At the start of the decade publishers feared death of Physical books. Consumers started abandoning buying Physical books at an alarming rate, seduced by E-readers and cheap digital books.
Even Jeff Bezos, the Amazon founder, was shocked by the speed of readers’ defection when Kindle downloads outsold hard copies on the website for the first time in 2011. “We had high hopes this would happen eventually, but we never imagined it would happen this quickly,” he said at the time.
World’s largest Publisher Time. Inc an 100-year-old was sold to its competitor Meredith due to plunging physical copies sale.
Now it seems e-book story has turned out to have a twist in the tale. Sales of physical books increased 4% in the UK last year while e-book sales shrank by the same amount. Glance around a busy train carriage and those passengers who aren’t on their phones are far more likely to have a paperback than a Kindle.
Publishers of books in all formats made almost $26 billion in revenue last year in the U.S., with print making up $22.6 billion and e-books taking $2.04 billion, according to the Association of American Publishers’ annual report 2019. Those figures include trade and educational books, as well as fiction.
While digital media has disrupted other industries such as news publishing and the music business, people still love to own physical books, according to Meryl Halls, managing director of the Books
Genres that do well in print include nature, cookery and children’s books, while people prefer to read crime, romantic novels and thrillers via e-reader, according to Nielsen Book International.
While millennials are blamed for killing industries, it’s actually younger people who appear to be popularizing print. Sixty-three percent of physical book sales in the U.K. are to people under the age of 44, while 52% of e-book sales are to those over 45, according to Nielsen.
It’s a similar picture in the U.S., where 75% of people aged 18 to 29 claimed to have read a physical book in 2017, higher than the average of 67%, according to Pew Research.
Michael Tamblyn, chief executive of Kobo, which makes e-readers and sells ebooks, including for WH Smith and Waterstones, reckons the decline is simply down to pricing. “We have seen ebook prices rise from traditional publishers and that does pull people away from digital and back to print.”
“Traditional publishers are setting the prices, which limits our ability as a retailer to discount or run price promotions,” he said. “One of the things that attracts people to ebooks is their affordability and people’s ability to take that pound they have for reading and stretch it further. Previously a book that a publisher would have published at £10.99 we could have sold for £7.99. What we like to see is a nice healthy distance between a print book and an ebook. It’s usually still the case but often isn’t as wide as we would like it to be.”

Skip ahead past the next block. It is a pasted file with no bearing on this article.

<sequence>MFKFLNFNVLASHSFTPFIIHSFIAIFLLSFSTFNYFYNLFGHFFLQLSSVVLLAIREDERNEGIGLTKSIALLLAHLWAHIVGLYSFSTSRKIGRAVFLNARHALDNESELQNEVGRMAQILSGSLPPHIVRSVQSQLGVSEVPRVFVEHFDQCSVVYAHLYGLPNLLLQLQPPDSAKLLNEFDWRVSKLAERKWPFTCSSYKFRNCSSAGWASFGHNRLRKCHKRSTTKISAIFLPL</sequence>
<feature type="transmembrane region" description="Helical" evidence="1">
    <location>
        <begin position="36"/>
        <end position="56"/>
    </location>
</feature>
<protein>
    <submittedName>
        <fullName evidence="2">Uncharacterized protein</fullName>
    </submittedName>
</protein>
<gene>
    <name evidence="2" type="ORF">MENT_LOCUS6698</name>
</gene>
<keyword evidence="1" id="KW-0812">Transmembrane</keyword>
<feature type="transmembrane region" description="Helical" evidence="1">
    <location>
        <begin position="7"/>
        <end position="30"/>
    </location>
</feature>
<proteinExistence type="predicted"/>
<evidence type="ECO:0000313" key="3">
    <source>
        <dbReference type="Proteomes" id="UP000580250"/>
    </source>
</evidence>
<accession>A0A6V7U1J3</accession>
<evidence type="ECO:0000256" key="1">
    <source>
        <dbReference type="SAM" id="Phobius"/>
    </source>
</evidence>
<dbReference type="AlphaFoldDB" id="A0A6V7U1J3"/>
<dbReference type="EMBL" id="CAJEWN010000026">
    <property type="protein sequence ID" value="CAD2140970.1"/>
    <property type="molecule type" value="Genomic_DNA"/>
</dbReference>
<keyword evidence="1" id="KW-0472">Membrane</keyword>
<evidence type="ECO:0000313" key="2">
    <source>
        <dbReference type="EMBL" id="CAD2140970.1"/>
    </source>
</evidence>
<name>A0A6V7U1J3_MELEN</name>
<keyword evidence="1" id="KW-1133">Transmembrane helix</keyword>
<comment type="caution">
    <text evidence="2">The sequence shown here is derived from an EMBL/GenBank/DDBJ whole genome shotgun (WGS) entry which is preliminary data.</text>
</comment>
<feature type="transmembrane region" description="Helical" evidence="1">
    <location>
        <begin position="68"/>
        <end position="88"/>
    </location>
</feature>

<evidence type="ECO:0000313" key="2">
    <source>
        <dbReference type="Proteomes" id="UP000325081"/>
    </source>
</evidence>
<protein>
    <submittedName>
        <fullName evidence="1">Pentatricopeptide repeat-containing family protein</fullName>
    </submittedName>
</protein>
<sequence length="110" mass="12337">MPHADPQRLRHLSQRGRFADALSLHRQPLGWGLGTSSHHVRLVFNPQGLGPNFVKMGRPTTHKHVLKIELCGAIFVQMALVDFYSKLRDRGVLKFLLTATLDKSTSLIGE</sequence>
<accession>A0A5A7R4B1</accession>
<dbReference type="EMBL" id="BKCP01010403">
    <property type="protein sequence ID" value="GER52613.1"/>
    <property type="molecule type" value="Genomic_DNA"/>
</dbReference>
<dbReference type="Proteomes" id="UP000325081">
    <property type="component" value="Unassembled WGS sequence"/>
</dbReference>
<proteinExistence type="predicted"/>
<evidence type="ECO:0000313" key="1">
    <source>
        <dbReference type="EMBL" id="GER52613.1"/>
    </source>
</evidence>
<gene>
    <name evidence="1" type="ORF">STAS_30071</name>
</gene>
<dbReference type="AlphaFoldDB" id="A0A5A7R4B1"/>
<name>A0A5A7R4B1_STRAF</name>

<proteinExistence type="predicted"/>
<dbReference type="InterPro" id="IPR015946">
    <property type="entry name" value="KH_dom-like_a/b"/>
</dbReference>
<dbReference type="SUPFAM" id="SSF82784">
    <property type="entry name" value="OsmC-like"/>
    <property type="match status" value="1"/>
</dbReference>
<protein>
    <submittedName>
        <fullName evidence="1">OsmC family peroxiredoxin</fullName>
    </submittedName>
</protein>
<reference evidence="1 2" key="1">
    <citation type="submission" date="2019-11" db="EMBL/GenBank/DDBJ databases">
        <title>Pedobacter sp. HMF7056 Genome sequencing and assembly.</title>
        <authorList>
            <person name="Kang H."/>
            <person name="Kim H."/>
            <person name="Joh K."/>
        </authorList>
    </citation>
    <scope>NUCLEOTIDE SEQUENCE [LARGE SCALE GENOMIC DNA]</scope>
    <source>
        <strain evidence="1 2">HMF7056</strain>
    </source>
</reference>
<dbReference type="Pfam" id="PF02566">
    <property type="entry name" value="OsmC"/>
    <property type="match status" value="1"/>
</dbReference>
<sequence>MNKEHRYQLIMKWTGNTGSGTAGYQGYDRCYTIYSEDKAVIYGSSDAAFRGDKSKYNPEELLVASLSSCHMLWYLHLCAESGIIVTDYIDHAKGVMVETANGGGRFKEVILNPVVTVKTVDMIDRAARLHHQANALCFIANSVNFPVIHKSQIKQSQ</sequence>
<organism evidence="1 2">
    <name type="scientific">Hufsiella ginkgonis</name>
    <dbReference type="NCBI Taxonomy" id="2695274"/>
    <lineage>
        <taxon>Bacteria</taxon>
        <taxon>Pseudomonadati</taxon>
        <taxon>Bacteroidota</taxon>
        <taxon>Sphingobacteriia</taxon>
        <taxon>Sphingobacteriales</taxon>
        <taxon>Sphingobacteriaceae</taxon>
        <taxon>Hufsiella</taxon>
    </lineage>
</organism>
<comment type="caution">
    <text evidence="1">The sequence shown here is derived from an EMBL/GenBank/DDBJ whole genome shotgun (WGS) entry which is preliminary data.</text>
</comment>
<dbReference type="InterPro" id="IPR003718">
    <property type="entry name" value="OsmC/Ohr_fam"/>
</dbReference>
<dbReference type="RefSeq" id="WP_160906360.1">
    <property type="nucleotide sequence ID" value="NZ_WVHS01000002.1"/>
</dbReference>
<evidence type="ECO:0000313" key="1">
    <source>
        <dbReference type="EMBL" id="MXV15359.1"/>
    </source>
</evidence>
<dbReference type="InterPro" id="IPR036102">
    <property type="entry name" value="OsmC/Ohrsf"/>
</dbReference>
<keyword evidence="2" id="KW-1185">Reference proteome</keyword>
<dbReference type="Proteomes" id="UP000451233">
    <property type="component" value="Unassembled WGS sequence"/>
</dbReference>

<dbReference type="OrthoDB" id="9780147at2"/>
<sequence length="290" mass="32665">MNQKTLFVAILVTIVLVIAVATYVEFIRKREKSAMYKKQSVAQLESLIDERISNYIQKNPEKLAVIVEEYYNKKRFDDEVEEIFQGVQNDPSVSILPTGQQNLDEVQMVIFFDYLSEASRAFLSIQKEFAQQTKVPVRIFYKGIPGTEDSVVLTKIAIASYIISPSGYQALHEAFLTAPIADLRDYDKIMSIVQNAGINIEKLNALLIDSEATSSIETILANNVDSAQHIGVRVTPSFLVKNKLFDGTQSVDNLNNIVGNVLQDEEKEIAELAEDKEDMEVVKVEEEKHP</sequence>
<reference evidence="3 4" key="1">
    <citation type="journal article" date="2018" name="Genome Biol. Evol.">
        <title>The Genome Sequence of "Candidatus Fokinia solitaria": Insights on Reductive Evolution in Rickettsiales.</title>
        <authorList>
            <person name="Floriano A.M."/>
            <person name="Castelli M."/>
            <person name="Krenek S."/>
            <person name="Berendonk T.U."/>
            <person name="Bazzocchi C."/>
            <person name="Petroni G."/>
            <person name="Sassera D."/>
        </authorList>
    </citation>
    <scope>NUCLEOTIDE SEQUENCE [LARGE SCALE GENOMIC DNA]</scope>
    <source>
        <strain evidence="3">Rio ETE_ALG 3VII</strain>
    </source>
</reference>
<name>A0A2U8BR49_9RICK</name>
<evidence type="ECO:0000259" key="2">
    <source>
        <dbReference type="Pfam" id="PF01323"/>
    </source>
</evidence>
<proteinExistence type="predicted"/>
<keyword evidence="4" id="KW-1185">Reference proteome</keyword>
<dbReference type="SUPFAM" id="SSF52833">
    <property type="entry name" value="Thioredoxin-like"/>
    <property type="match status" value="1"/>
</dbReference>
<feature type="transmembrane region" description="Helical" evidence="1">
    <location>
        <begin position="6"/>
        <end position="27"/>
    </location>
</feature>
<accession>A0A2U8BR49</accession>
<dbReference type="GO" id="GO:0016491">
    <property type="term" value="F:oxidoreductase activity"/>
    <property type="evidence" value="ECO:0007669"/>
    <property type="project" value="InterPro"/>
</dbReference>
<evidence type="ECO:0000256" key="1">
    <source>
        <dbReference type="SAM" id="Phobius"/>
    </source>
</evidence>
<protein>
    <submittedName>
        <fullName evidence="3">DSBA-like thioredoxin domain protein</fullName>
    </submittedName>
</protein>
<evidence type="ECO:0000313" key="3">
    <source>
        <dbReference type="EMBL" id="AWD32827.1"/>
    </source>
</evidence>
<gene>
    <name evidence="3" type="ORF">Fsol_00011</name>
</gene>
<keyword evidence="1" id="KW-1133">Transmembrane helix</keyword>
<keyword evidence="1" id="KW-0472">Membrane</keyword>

The average price paid for an ebook increased 7% to £4.15 in 2016, while the price of a hard copy increased 3% to £7.42.
The shift in e-book pricing reflects a change in the contractual terms agreed between Amazon, which controls up to 90% of the UK e-book market, and the major publishing houses. As a result it is now sometimes cheaper to buy the physical copy of a new title on Amazon than the Kindle download. Of the 16 books on the longlist for the Baileys women’s prize for fiction seven are either cheaper in print form or roughly the same price.
Another reason why digital book sales declined last year is because cookery and humour are simply better in print – and last year’s bestseller lists were populated by books by the fitness guru Joe Wicks, the Ladybird Books for Grown-ups series and Enid Blyton parodies.
“When we first started the business there was an expectation we would see 50% print/digital within five years [from 2012],” said Tamblyn. “Instead the ebook market has been plateauing in the 25-30% range.”
Ebooks perform best, he said, with “blockbuster fiction bestsellers and young adult crossover books like Hunger Games and Insurgent”.
As for the future of books, all formats will continue to be in demand, according to Jacks Thomas, director of The London Book Fair. “People always need knowledge and people always need stories, so from that point of view, the very core of the book industry I am sure is very strong. I’ll be really interested to see what the classroom of the future is because I think that will dictate a huge amount as to how future generations will engage with the written word … Or will it be the spoken word, but it will still be stories and it will still be knowledge, those aspects of books will still need to be curated. So, I think that the book, in whatever format, has a strong future”.